You can use RK for equations with discontinuous right-hand-side but you should not. For discussion why, see the book "Solving Ordinary Differential Equations I" by Hairer, Norsett and Wanner, Section II.5 "Further Questions of practical computation - Discontinuous equations". Some numerical experiments with RK and discontinuous equations are presented, with conclusions: "... the results are quite chaotic. In general, one looses one or two digits of precision and the number of steps is very large".


Reply to
Andrzej Lewandowski

Greetings All,

At this point, it may be good to discuss discontinuities in continuous behavior in a little more detail as there are different aspects addressed throughout this thread.

Typically the occurrences of discontinuous changes are modeled by 'zero-crossing functions'. When such a function changes its sign, some discontinuity may be effected. For numerical solvers, this is important information, as they tend to rely on continuity assumptions, and so any discontinuous behavior (even if the discontinuity occurs in a higher order derivative with respect to time) may degrade their performance.

The following needs to be considered (I will refrain from going into the details, they can be found along with references in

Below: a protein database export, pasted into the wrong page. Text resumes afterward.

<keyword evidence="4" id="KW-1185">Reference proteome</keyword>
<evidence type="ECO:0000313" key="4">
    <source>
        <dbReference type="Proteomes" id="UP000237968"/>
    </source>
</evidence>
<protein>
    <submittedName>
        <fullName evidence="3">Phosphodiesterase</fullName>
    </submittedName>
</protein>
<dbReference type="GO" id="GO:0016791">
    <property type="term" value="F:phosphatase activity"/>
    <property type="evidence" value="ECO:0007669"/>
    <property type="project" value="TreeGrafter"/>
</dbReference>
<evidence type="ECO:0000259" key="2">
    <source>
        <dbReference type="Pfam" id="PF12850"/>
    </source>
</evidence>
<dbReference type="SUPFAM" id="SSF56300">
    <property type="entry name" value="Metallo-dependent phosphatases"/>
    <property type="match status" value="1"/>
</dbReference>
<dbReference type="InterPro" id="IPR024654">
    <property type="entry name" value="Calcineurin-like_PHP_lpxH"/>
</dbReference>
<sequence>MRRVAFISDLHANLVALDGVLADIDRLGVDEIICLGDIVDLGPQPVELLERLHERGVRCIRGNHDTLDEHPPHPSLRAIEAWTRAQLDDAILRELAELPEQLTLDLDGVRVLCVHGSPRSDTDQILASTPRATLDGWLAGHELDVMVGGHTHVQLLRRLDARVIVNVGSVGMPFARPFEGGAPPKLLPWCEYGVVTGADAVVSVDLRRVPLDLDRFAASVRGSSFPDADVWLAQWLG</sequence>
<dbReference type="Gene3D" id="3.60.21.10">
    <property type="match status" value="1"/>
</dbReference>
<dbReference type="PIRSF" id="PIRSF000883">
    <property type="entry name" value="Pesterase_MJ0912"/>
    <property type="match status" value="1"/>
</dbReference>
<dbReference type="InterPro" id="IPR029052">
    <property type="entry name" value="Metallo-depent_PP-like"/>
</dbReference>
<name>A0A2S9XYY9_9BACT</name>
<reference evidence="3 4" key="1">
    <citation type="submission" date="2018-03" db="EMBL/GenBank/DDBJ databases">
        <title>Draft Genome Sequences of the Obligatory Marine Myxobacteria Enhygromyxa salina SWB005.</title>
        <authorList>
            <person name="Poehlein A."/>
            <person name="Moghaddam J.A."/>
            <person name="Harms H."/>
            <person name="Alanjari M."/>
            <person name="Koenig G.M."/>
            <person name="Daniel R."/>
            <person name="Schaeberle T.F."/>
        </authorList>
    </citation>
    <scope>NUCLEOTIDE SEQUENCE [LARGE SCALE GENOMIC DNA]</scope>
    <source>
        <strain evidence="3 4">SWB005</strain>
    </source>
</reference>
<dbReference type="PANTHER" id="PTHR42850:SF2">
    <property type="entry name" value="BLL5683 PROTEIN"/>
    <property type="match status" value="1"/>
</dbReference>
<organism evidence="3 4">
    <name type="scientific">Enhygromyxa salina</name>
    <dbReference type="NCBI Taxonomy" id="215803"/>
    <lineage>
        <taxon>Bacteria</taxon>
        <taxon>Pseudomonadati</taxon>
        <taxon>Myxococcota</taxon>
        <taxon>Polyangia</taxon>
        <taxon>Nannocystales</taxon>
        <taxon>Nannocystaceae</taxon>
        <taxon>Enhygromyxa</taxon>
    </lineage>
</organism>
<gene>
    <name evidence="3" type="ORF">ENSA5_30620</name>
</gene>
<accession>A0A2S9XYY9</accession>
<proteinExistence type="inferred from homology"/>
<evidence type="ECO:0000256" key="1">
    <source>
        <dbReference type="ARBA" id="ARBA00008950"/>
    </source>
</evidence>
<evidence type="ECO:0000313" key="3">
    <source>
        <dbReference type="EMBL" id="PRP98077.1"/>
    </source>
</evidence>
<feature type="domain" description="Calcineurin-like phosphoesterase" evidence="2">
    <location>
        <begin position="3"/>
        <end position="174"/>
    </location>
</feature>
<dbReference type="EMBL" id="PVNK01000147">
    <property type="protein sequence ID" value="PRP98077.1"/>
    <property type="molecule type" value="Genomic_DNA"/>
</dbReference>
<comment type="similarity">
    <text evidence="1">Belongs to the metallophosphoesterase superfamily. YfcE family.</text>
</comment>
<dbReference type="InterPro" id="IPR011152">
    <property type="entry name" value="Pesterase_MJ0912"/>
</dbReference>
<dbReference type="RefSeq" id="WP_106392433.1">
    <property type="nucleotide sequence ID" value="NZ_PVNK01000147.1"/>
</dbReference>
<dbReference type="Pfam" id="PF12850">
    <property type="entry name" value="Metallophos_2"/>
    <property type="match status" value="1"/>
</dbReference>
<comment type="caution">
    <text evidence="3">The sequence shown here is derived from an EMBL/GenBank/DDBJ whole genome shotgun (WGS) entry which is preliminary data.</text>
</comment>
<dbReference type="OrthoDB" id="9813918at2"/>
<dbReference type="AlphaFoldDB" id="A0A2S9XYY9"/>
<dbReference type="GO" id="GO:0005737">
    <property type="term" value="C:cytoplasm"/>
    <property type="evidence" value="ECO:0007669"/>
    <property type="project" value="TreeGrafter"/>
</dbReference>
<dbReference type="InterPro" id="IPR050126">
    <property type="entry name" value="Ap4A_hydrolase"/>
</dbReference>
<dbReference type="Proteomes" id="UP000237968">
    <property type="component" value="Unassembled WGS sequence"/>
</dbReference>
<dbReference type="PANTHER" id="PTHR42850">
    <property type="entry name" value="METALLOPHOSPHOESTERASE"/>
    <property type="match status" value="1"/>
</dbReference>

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  1. Event detection: The sign change of the zero-crossing function is evaluated at integration points. If the function has an even number of zeros in the interval between two integration points, you would miss it.

  1. Event location: Once you know a sign change occurs between two points in time, you may want to locate exactly where the zero crossing occurs (note that there are applications where you rather not do this).

After these two activities, you can safely make the change to your model and restart your numerical integration. This brings about another issue:

  1. Reinitialization: After you made the discontinuous change to your model, consistent initial conditions to continue simulating continuous time behavior have to be found. This is the topic of what is discussed in the quoted material in this missive.